Study of nitrogen spreadability to go on year-round
WORK on the "spreadability" of straight nitrogen fertilisers is to be conducted year-round in a bid to pinpoint batch variability.
According to the Fertiliser Manufacturers Association, accurate fertiliser spreading needs a spreader in good working order and fertiliser with good spreading characteristics.
If either is below par the result is uneven placement, inaccurate application rates and, for the farmer, a waste of money.
The FMAs Spread Pattern (SP) rating scheme, operated by Silsoe Research Institute, assesses the flow characteristics, particle size distribution and bulk density of a fertiliser.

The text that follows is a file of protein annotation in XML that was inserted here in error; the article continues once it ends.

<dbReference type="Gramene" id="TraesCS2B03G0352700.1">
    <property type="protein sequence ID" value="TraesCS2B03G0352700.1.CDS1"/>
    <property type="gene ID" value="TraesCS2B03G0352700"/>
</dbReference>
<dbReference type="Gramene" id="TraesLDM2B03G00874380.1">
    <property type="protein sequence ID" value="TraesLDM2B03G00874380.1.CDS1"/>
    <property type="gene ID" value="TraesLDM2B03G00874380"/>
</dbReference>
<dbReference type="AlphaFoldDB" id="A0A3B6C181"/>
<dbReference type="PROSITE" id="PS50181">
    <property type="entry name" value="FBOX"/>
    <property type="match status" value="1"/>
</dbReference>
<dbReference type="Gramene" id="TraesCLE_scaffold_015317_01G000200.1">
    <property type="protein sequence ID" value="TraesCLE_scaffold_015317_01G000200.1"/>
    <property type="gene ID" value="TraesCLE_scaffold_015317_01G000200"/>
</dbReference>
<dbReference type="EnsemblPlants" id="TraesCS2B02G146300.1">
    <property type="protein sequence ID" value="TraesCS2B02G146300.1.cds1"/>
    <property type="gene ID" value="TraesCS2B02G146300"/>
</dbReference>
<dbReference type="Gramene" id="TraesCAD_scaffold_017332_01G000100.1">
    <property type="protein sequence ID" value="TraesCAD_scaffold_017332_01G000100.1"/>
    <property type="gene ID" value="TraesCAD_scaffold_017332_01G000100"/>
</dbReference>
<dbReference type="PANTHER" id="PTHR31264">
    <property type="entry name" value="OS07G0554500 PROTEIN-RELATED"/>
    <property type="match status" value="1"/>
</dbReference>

This year nine products were tested. Although one scored the lowest rating of SP1, one SP3 and another SP4, manufacturers have asked those not to be identified.
The six products which gained the highest rating of SP5 are:
• DSM from DSM Mestoffen.
• Extran from Hydro Agri (UK).
• Nitram produced at ICI Fertilisers Billingham and Severnside plants.
• Nitraprill from Kemira Fertilisers.
The rating lasts 12 months – after which another £1000 is spent on a further test.
Current testing is limited to a "window" which excludes activity during the moist winter months. "Fertiliser is hygroscopic," explains SRI project leader Paul Miller. "This means current outside testing – flow rate from a moving tractor, for example – cannot be performed with any accuracy during the winter."
Plans are now afoot to build equipment which can emulate field conditions in the lab.
With spreading discs removed, fertilisers ability to flow evenly "on the move" is assessed at the Silsoe test site at Wrest Park, Bedfordshire.